Fill the fields in accordance with the format and universes and units given for each field (see the tables above). If no universe or format is specified for a field header, please use one of the 'Examples' if it is applicable (see tables above), but feel free to fill the field with the content you want (as long as it is alphanumeric content without special characters).



A cautionary note on decimal point formatting

To ensure your data is inserted correctly, please only use ‘points’ (.) for decimal points in your files, not commas (,). The database will not recognise commas as decimal points. 




The 'Site' template


The Site file contains all your sampling locations within all your sites (and their mandatory measures) in which biota and environment samples were collected, and can also include infomration on associated gauging stations for flow (i.e. discharge), rainfall and/or temperature data if available. You can have multiple (different) locations per site, e.g. you may have sampled the left bank and the right bank of a site, with each bank being a separate ‘location’. Measures (e.g. discharge) are not considered metadata, but other information you provide (e.g. location latitude and longitude, river names etc.) are considered metadata along with the ‘general metadata’ provided in the top 17 rows of the template.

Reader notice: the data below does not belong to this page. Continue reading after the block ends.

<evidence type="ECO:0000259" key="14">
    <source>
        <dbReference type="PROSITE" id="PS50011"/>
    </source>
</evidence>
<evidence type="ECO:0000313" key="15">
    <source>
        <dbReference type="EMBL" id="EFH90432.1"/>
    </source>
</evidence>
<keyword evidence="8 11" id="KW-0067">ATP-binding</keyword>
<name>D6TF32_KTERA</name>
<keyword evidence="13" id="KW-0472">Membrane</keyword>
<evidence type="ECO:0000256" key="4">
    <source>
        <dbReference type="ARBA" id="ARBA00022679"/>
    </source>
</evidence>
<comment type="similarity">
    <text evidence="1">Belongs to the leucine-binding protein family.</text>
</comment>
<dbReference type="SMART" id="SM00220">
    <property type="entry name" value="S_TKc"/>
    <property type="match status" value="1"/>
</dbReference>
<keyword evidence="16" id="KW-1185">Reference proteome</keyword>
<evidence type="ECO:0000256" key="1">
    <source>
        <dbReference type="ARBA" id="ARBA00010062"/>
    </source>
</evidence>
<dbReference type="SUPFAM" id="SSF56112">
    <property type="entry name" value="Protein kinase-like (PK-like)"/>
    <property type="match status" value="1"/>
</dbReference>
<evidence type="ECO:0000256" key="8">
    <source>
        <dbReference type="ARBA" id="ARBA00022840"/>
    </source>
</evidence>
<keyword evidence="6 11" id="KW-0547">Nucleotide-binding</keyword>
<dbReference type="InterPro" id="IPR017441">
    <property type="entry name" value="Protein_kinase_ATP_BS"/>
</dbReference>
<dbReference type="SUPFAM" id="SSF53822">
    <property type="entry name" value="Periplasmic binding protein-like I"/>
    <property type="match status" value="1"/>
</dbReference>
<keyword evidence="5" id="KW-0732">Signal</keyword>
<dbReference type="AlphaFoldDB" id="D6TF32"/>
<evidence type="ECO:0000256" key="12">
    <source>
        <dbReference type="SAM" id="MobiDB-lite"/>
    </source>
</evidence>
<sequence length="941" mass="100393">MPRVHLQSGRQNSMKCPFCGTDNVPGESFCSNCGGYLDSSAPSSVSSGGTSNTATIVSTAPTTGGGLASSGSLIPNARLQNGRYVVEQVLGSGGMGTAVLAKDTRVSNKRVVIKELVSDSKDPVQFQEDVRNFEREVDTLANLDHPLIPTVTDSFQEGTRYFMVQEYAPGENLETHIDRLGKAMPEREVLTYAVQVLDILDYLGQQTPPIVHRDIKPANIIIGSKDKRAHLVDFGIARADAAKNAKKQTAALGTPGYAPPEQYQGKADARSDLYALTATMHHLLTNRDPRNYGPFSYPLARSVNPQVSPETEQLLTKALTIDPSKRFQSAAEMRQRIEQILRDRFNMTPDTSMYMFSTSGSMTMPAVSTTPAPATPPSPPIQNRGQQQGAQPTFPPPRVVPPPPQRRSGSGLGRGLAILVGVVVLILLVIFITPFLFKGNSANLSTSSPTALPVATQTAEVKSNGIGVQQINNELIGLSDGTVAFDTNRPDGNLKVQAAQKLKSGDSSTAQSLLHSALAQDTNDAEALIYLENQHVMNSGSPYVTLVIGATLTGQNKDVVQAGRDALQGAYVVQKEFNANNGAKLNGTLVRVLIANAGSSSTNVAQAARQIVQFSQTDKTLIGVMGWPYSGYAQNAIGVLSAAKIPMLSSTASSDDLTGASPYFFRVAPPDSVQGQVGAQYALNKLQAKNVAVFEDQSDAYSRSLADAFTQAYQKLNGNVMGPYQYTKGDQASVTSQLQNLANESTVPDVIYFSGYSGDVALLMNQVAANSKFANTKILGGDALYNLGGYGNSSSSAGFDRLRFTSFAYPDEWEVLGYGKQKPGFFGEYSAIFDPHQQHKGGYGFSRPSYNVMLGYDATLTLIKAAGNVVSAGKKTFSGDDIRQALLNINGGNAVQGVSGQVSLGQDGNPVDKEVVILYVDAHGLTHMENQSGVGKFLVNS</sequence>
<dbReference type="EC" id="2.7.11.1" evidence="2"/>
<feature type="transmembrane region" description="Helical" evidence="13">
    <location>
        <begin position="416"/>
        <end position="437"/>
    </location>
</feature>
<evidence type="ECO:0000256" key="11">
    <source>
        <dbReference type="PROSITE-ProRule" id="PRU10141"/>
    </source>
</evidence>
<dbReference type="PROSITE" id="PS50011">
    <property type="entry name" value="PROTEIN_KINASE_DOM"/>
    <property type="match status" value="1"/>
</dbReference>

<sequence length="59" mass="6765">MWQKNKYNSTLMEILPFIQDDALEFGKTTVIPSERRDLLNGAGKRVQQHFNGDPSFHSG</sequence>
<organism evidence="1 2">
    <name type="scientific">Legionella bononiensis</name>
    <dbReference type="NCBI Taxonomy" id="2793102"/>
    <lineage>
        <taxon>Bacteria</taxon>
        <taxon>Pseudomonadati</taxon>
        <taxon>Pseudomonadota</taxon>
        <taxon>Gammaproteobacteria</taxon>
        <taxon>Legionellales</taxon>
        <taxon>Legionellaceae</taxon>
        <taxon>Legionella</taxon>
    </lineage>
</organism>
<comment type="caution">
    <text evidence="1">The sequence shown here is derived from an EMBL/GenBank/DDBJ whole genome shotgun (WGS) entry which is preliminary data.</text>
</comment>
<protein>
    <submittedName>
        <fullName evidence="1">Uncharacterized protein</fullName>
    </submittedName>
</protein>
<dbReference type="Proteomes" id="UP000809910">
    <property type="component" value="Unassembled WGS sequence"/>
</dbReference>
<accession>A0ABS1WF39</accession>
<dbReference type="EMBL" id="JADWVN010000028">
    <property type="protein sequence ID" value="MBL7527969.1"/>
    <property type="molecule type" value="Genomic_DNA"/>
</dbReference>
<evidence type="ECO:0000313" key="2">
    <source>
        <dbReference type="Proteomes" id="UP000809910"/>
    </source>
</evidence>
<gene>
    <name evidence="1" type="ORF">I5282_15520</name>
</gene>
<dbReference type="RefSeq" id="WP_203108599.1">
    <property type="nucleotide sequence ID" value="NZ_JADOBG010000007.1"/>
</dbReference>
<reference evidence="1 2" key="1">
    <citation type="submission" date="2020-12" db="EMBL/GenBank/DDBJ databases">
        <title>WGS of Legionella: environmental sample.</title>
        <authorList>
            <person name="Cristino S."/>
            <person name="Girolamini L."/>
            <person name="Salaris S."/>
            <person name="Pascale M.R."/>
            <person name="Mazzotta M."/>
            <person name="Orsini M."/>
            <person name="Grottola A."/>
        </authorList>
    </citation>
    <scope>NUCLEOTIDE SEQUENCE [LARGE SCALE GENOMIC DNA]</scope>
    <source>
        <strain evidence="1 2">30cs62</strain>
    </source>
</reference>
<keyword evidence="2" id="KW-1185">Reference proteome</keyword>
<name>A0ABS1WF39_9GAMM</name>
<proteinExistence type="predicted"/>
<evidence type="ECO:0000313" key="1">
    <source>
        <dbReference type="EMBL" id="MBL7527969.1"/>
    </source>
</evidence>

Each row of the data matrix in the Site template corresponds to a unique location or gauging station.


Use separate rows for sampling location information/data and gauging station information/data.


The sampling location rows should only contain information derived from those sampling locations. If you wish to include gauging stations, you must enter them as separate, new rows. The new gauging station rows should only contain information about those gauging stations (i.e. their geo-locational information and the sampling location each is associated with) and the summary statistics derived from the gauging stations.


Here is an example of a completed Site template with locations and a flow-gauge station (click on the image to enlarge it):

Completed Site Template Example



Site template: naming conventions


To ensure each individual site and location entered into the database is unique, you must follow certain naming conventions, regardless of what name or code you personally have given your site and sampling locations. For example:


  • Site: Dataset name, underscore, your site name; all with no spaces between characters (e.g. LeighC_GulfRivers_FUM)